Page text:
Is my period pain normal?
Updated: Jun 15
Have you ever wondered if the pain you experience with your period is normal? Do your mum, sisters and your friends tell you that they feel period pain too, so it must be normal?
It is common to suffer a bit of menstrual cramping but it is not normal to have your life disrupted by pain. Too much pain can be a sign of a more serious problem.
Normal period pain
Menstrual cramps are felt in the pelvis and in the lower back and it often feels heavy and uncomfortable. It is usual for cramping to occur just before your period, or on day 1 or 2 of your bleed. Some women will feel uncomfortable for 2 to 3 days.
Many women experience a bit of constipation just before their period, so the discomfort that comes with a period can feel worse due to a congested bowel. The constipation should ease when your period starts.
Normal period pain will cause you discomfort but it should not affect your daily life. Some women find that walking and other exercise can improve the pain.
Bad period pain
If the cramping with your period pain requires you to take pain killers and stay at home from school or work, then this is not normal.
Natural treatment for period pain
You might be surprised to know that naturopaths recommend an anti-inflammatory diet to effectively reduce the pain during menstruation. This is a great alternative to the contraceptive pill for managing period pain.
Many girls and women can greatly reduce the pain they experience by eliminating dairy and/or wheat from their diet. These foods can cause inflammation in some people.
Other women have food intolerances that can be investigated and treated, leading to an easier period.
Herbal medicine and nutritional supplements are also tools for supporting a healthy menstrual cycle and reducing pain during a period. Your pain should greatly improve within 3 months of consulting with a naturopath, changing to an anti-inflammatory diet, exercising regularly and managing your stress levels.
If the menstrual pain doesn't feel like a cramp, and you experience it as more of a stabbing or a burning pain, then you may have an underlying condition and you should consult with a doctor who specialises in women's health. If your pain doesn't improve after 3 months of diet changes, or it is completely debilitating, then it also requires further investigation.
This is a very common condition which can cause debilitating pain with a period and also at other times of your cycle, such as ovulation.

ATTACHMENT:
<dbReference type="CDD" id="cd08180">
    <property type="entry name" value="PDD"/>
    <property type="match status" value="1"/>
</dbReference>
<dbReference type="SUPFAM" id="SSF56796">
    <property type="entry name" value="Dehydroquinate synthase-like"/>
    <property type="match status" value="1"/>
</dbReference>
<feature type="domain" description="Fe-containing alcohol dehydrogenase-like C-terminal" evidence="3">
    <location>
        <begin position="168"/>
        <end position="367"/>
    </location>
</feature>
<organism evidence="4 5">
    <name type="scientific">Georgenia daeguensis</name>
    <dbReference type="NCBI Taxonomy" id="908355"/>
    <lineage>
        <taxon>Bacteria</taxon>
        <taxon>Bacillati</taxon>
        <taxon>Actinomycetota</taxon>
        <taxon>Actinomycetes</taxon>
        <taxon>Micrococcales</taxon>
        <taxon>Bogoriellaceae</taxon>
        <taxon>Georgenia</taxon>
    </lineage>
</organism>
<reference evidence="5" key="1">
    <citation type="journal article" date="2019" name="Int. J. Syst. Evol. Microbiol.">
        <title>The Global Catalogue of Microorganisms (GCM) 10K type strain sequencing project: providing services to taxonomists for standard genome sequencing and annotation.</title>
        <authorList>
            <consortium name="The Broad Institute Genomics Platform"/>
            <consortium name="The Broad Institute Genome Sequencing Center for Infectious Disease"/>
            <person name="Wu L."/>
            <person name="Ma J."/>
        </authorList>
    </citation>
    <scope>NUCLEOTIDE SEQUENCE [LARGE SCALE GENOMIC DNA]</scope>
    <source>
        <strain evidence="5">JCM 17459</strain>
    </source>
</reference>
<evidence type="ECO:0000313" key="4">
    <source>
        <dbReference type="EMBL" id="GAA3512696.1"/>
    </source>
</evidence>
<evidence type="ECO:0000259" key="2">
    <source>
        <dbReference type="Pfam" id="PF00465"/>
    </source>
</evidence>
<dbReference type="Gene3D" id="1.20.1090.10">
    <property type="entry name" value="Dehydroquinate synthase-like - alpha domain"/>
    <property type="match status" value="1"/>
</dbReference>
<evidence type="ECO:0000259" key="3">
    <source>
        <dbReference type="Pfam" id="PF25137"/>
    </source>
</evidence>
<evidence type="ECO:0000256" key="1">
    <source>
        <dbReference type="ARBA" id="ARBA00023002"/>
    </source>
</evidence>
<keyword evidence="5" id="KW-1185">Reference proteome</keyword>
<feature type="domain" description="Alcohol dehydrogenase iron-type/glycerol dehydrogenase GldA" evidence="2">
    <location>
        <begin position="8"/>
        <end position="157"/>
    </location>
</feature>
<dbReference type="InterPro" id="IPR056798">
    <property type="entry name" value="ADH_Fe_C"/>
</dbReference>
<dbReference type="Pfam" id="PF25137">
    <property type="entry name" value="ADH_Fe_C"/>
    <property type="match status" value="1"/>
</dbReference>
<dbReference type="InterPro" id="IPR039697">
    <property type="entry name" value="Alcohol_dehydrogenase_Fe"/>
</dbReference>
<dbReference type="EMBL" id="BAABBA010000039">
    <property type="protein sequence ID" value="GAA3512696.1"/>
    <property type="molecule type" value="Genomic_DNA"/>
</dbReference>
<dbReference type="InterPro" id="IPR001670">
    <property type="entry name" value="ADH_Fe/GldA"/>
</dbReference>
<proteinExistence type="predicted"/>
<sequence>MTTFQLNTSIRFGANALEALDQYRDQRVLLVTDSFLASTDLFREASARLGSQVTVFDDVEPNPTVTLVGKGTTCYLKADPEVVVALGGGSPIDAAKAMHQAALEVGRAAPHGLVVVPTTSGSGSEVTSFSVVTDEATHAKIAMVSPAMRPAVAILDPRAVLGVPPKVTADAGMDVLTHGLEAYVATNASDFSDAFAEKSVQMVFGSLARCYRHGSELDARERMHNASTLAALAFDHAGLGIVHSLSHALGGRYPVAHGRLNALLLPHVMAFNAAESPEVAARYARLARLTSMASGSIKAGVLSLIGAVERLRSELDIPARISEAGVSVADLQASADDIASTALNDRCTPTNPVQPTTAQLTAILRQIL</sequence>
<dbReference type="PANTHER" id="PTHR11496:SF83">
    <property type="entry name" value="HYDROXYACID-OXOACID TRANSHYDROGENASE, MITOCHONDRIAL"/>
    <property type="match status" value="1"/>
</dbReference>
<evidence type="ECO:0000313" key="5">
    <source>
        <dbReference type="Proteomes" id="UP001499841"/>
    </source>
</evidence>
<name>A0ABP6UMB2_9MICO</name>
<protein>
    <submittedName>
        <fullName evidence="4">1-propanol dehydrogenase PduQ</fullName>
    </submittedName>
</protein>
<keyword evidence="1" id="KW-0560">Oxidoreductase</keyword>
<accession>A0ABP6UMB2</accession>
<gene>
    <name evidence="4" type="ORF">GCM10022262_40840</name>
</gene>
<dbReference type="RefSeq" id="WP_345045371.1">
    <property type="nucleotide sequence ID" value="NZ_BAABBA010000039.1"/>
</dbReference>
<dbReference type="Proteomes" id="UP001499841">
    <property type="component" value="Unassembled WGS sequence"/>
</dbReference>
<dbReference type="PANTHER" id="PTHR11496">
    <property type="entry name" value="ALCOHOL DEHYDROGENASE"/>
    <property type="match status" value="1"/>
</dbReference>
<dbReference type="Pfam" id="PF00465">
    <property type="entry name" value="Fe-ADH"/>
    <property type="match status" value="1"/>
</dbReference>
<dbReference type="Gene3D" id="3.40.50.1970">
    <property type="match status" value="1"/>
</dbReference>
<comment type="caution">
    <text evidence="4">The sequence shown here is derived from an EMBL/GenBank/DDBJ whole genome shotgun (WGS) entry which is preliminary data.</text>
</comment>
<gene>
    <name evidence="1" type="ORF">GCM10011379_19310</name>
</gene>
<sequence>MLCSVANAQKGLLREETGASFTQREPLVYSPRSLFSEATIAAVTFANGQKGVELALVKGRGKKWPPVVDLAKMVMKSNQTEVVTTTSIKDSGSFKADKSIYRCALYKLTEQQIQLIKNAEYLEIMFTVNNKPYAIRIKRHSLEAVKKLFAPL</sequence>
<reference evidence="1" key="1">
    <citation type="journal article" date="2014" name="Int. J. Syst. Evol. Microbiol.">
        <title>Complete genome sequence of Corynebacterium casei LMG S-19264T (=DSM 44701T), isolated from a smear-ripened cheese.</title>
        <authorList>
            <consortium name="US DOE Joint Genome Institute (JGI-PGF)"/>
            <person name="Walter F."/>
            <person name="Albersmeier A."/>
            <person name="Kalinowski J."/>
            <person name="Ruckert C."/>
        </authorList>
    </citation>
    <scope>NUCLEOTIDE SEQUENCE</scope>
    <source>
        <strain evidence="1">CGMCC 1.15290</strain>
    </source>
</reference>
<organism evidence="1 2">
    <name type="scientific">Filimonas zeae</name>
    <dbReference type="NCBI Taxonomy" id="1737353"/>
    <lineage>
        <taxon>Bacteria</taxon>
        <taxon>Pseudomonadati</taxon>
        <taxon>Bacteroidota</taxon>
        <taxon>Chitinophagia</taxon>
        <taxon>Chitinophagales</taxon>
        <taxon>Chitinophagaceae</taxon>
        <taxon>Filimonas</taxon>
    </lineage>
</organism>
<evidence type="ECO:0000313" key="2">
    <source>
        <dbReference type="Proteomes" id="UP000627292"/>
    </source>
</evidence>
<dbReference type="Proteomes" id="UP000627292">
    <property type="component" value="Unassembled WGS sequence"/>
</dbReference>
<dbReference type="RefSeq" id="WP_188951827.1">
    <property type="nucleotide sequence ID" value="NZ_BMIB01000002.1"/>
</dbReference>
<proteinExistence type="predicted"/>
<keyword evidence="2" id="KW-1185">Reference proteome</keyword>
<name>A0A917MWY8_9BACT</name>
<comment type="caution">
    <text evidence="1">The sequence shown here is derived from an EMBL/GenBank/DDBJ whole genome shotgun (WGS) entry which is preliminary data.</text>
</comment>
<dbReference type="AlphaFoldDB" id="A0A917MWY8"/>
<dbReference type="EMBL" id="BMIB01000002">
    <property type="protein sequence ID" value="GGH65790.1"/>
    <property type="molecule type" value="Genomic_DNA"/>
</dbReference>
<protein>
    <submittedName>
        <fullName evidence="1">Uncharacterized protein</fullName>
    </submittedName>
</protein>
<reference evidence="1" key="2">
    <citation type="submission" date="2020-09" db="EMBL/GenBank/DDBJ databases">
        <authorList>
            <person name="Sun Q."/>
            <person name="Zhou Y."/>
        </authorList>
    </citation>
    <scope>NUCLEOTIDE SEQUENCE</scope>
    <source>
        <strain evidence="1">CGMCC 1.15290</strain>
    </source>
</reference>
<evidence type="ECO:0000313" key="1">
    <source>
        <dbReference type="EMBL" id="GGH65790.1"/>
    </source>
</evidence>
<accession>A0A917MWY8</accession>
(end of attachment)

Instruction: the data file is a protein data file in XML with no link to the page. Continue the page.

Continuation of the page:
Endometriosis pain is caused by endometrium-like tissue (similar to that of your uterine lining) found in other parts of your body such as ovaries, fallopian tubes, bowel and bladder.
Endometriosis pain is exacerbated by increases in oestrogen throughout the menstrual cycle. Ongoing research into the causes of endometriosis suggest it is a condition of inflammation, immune system dysfunction and bacterial proliferation.
Natural treatments for endometriosis include diet changes, herbal antimicrobial medicine and nutritional supplements to improve the pain experienced by women with endometriosis.
Pain between periods
Sometimes women feel a sharp twinge in their ovaries around the half way mark between their periods. This is normal and it's a sign that you have just ovulated. It's also normal to not notice this twinge.
The ovulation pain lasts only a short time and shouldn't require a pain killer or affect your activities during the day. 'Stabbing' pain at ovulation may indicate endometriosis. see a women's health doctor if you experience any other type of pelvic or ovary pain between your periods.
The women who come to see me in my clinic have experienced improvements in range of menstrual problems such as period pain, PMS, peri-menopause, menopause, endometriosis and polycystic ovary syndrome.
I also treat women for acne, digestive conditions, weight gain and improving energy levels. If you are interested in working with me, please contact me here. I would be delighted to be a part of your support team.
Hi! I'm Simone Jeffries. I am a naturopath, nutritionist, herbalist and certified wellness coach. I'm also a foodie.
This blog contains information from my Bachelor of Health Science degree, continuing research, and from experience gained from working with women in my clinic.
The blog is not intended as individual health advice and you should seek assistance for medical conditions.
Your menstrual cycle is something you will experience every month for about 40 years. A regular, pain free menstrual cycle is a sign of health.
We can bring a natural flow to how we live, exercise, nourish ourselves and practice self care when we pay attention to our menstrual cycles.
In this guide, I have broken the menstrual cycle into 4 phases and I encourage you to understand how each phase can change the way you eat, move and feel.